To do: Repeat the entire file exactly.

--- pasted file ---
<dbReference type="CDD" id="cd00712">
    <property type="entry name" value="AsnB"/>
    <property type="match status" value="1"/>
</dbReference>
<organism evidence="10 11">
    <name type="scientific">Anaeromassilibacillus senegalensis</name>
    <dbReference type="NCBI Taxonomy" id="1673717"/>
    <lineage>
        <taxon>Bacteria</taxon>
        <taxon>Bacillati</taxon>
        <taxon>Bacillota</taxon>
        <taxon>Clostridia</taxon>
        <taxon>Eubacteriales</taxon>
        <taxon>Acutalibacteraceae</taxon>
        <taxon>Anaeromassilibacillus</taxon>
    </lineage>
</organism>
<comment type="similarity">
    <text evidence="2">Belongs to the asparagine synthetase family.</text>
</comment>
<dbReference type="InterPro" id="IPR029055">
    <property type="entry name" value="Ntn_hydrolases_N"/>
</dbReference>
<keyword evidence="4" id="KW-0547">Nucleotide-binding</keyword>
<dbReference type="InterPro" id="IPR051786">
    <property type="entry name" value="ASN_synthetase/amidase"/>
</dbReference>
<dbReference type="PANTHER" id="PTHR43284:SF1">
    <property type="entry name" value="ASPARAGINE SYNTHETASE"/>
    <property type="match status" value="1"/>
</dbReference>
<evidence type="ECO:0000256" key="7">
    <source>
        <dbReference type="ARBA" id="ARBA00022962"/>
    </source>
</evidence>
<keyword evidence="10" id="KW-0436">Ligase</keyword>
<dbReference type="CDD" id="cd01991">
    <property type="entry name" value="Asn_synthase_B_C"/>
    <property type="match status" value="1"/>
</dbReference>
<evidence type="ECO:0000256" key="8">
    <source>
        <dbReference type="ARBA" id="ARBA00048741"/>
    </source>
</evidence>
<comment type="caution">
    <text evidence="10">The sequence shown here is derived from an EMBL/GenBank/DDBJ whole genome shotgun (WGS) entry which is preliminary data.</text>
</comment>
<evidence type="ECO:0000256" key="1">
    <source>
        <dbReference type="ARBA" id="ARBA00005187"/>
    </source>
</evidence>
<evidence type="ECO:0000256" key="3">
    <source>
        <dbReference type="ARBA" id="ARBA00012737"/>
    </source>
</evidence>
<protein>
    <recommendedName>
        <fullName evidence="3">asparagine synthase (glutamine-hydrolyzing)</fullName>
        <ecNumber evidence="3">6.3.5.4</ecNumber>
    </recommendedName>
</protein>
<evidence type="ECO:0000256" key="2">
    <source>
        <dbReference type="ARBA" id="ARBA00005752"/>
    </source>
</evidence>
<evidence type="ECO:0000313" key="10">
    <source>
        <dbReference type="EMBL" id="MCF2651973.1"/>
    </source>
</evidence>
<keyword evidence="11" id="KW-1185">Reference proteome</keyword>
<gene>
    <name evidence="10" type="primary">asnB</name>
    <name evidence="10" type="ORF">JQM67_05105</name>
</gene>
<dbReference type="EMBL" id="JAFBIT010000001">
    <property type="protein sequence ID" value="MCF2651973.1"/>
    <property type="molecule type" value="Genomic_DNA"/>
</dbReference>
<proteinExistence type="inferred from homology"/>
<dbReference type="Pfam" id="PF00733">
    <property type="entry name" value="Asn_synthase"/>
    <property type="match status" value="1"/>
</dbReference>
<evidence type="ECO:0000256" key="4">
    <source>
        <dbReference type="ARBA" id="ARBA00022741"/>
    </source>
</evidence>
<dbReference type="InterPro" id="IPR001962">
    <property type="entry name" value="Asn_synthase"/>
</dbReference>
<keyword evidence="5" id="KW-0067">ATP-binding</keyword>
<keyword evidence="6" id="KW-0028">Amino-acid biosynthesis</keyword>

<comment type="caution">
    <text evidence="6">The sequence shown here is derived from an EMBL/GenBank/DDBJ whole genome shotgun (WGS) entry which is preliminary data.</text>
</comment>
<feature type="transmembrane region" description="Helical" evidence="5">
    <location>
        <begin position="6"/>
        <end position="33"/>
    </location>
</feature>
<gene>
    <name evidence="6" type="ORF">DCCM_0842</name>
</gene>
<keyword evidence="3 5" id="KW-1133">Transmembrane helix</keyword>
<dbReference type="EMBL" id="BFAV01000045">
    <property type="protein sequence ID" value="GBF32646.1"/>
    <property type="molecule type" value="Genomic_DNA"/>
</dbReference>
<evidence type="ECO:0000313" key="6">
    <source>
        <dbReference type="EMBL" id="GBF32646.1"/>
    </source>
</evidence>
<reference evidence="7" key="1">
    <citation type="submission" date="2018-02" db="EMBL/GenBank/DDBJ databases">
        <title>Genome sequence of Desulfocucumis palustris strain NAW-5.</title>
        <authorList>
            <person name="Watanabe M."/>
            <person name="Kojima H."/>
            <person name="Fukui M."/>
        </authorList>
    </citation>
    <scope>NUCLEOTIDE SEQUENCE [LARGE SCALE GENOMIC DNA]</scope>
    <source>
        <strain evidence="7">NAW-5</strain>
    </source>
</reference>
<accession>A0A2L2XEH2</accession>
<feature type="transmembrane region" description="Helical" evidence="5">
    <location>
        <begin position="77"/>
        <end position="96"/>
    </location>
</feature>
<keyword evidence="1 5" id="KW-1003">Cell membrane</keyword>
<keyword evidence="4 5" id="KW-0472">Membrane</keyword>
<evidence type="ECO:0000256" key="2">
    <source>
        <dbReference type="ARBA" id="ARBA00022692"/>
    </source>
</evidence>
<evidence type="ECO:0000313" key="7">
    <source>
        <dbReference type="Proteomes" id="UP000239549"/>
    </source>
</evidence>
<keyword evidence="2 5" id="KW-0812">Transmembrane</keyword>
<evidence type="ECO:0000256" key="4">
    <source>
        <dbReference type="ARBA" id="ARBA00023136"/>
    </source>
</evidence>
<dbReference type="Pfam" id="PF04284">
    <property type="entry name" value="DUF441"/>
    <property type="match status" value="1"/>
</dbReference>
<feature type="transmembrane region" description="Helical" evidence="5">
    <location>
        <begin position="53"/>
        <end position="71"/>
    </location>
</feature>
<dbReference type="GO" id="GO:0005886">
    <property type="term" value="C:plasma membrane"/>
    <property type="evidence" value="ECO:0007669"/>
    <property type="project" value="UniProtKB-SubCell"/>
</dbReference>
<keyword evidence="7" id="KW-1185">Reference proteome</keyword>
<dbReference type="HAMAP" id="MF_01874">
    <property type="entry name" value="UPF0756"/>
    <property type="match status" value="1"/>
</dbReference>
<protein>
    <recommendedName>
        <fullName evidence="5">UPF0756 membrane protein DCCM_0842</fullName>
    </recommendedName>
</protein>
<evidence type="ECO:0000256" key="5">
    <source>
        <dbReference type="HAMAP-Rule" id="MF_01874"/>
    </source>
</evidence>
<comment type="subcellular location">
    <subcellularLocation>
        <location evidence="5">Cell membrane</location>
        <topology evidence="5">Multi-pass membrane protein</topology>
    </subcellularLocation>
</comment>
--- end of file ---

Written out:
<dbReference type="CDD" id="cd00712">
    <property type="entry name" value="AsnB"/>
    <property type="match status" value="1"/>
</dbReference>
<organism evidence="10 11">
    <name type="scientific">Anaeromassilibacillus senegalensis</name>
    <dbReference type="NCBI Taxonomy" id="1673717"/>
    <lineage>
        <taxon>Bacteria</taxon>
        <taxon>Bacillati</taxon>
        <taxon>Bacillota</taxon>
        <taxon>Clostridia</taxon>
        <taxon>Eubacteriales</taxon>
        <taxon>Acutalibacteraceae</taxon>
        <taxon>Anaeromassilibacillus</taxon>
    </lineage>
</organism>
<comment type="similarity">
    <text evidence="2">Belongs to the asparagine synthetase family.</text>
</comment>
<dbReference type="InterPro" id="IPR029055">
    <property type="entry name" value="Ntn_hydrolases_N"/>
</dbReference>
<keyword evidence="4" id="KW-0547">Nucleotide-binding</keyword>
<dbReference type="InterPro" id="IPR051786">
    <property type="entry name" value="ASN_synthetase/amidase"/>
</dbReference>
<dbReference type="PANTHER" id="PTHR43284:SF1">
    <property type="entry name" value="ASPARAGINE SYNTHETASE"/>
    <property type="match status" value="1"/>
</dbReference>
<evidence type="ECO:0000256" key="7">
    <source>
        <dbReference type="ARBA" id="ARBA00022962"/>
    </source>
</evidence>
<keyword evidence="10" id="KW-0436">Ligase</keyword>
<dbReference type="CDD" id="cd01991">
    <property type="entry name" value="Asn_synthase_B_C"/>
    <property type="match status" value="1"/>
</dbReference>
<evidence type="ECO:0000256" key="8">
    <source>
        <dbReference type="ARBA" id="ARBA00048741"/>
    </source>
</evidence>
<comment type="caution">
    <text evidence="10">The sequence shown here is derived from an EMBL/GenBank/DDBJ whole genome shotgun (WGS) entry which is preliminary data.</text>
</comment>
<evidence type="ECO:0000256" key="1">
    <source>
        <dbReference type="ARBA" id="ARBA00005187"/>
    </source>
</evidence>
<evidence type="ECO:0000256" key="3">
    <source>
        <dbReference type="ARBA" id="ARBA00012737"/>
    </source>
</evidence>
<protein>
    <recommendedName>
        <fullName evidence="3">asparagine synthase (glutamine-hydrolyzing)</fullName>
        <ecNumber evidence="3">6.3.5.4</ecNumber>
    </recommendedName>
</protein>
<evidence type="ECO:0000256" key="2">
    <source>
        <dbReference type="ARBA" id="ARBA00005752"/>
    </source>
</evidence>
<evidence type="ECO:0000313" key="10">
    <source>
        <dbReference type="EMBL" id="MCF2651973.1"/>
    </source>
</evidence>
<keyword evidence="11" id="KW-1185">Reference proteome</keyword>
<gene>
    <name evidence="10" type="primary">asnB</name>
    <name evidence="10" type="ORF">JQM67_05105</name>
</gene>
<dbReference type="EMBL" id="JAFBIT010000001">
    <property type="protein sequence ID" value="MCF2651973.1"/>
    <property type="molecule type" value="Genomic_DNA"/>
</dbReference>
<proteinExistence type="inferred from homology"/>
<dbReference type="Pfam" id="PF00733">
    <property type="entry name" value="Asn_synthase"/>
    <property type="match status" value="1"/>
</dbReference>
<evidence type="ECO:0000256" key="4">
    <source>
        <dbReference type="ARBA" id="ARBA00022741"/>
    </source>
</evidence>
<dbReference type="InterPro" id="IPR001962">
    <property type="entry name" value="Asn_synthase"/>
</dbReference>
<keyword evidence="5" id="KW-0067">ATP-binding</keyword>
<keyword evidence="6" id="KW-0028">Amino-acid biosynthesis</keyword>

<comment type="caution">
    <text evidence="6">The sequence shown here is derived from an EMBL/GenBank/DDBJ whole genome shotgun (WGS) entry which is preliminary data.</text>
</comment>
<feature type="transmembrane region" description="Helical" evidence="5">
    <location>
        <begin position="6"/>
        <end position="33"/>
    </location>
</feature>
<gene>
    <name evidence="6" type="ORF">DCCM_0842</name>
</gene>
<keyword evidence="3 5" id="KW-1133">Transmembrane helix</keyword>
<dbReference type="EMBL" id="BFAV01000045">
    <property type="protein sequence ID" value="GBF32646.1"/>
    <property type="molecule type" value="Genomic_DNA"/>
</dbReference>
<evidence type="ECO:0000313" key="6">
    <source>
        <dbReference type="EMBL" id="GBF32646.1"/>
    </source>
</evidence>
<reference evidence="7" key="1">
    <citation type="submission" date="2018-02" db="EMBL/GenBank/DDBJ databases">
        <title>Genome sequence of Desulfocucumis palustris strain NAW-5.</title>
        <authorList>
            <person name="Watanabe M."/>
            <person name="Kojima H."/>
            <person name="Fukui M."/>
        </authorList>
    </citation>
    <scope>NUCLEOTIDE SEQUENCE [LARGE SCALE GENOMIC DNA]</scope>
    <source>
        <strain evidence="7">NAW-5</strain>
    </source>
</reference>
<accession>A0A2L2XEH2</accession>
<feature type="transmembrane region" description="Helical" evidence="5">
    <location>
        <begin position="77"/>
        <end position="96"/>
    </location>
</feature>
<keyword evidence="1 5" id="KW-1003">Cell membrane</keyword>
<keyword evidence="4 5" id="KW-0472">Membrane</keyword>
<evidence type="ECO:0000256" key="2">
    <source>
        <dbReference type="ARBA" id="ARBA00022692"/>
    </source>
</evidence>
<evidence type="ECO:0000313" key="7">
    <source>
        <dbReference type="Proteomes" id="UP000239549"/>
    </source>
</evidence>
<keyword evidence="2 5" id="KW-0812">Transmembrane</keyword>
<evidence type="ECO:0000256" key="4">
    <source>
        <dbReference type="ARBA" id="ARBA00023136"/>
    </source>
</evidence>
<dbReference type="Pfam" id="PF04284">
    <property type="entry name" value="DUF441"/>
    <property type="match status" value="1"/>
</dbReference>
<feature type="transmembrane region" description="Helical" evidence="5">
    <location>
        <begin position="53"/>
        <end position="71"/>
    </location>
</feature>
<dbReference type="GO" id="GO:0005886">
    <property type="term" value="C:plasma membrane"/>
    <property type="evidence" value="ECO:0007669"/>
    <property type="project" value="UniProtKB-SubCell"/>
</dbReference>
<keyword evidence="7" id="KW-1185">Reference proteome</keyword>
<dbReference type="HAMAP" id="MF_01874">
    <property type="entry name" value="UPF0756"/>
    <property type="match status" value="1"/>
</dbReference>
<protein>
    <recommendedName>
        <fullName evidence="5">UPF0756 membrane protein DCCM_0842</fullName>
    </recommendedName>
</protein>
<evidence type="ECO:0000256" key="5">
    <source>
        <dbReference type="HAMAP-Rule" id="MF_01874"/>
    </source>
</evidence>
<comment type="subcellular location">
    <subcellularLocation>
        <location evidence="5">Cell membrane</location>
        <topology evidence="5">Multi-pass membrane protein</topology>
    </subcellularLocation>
</comment>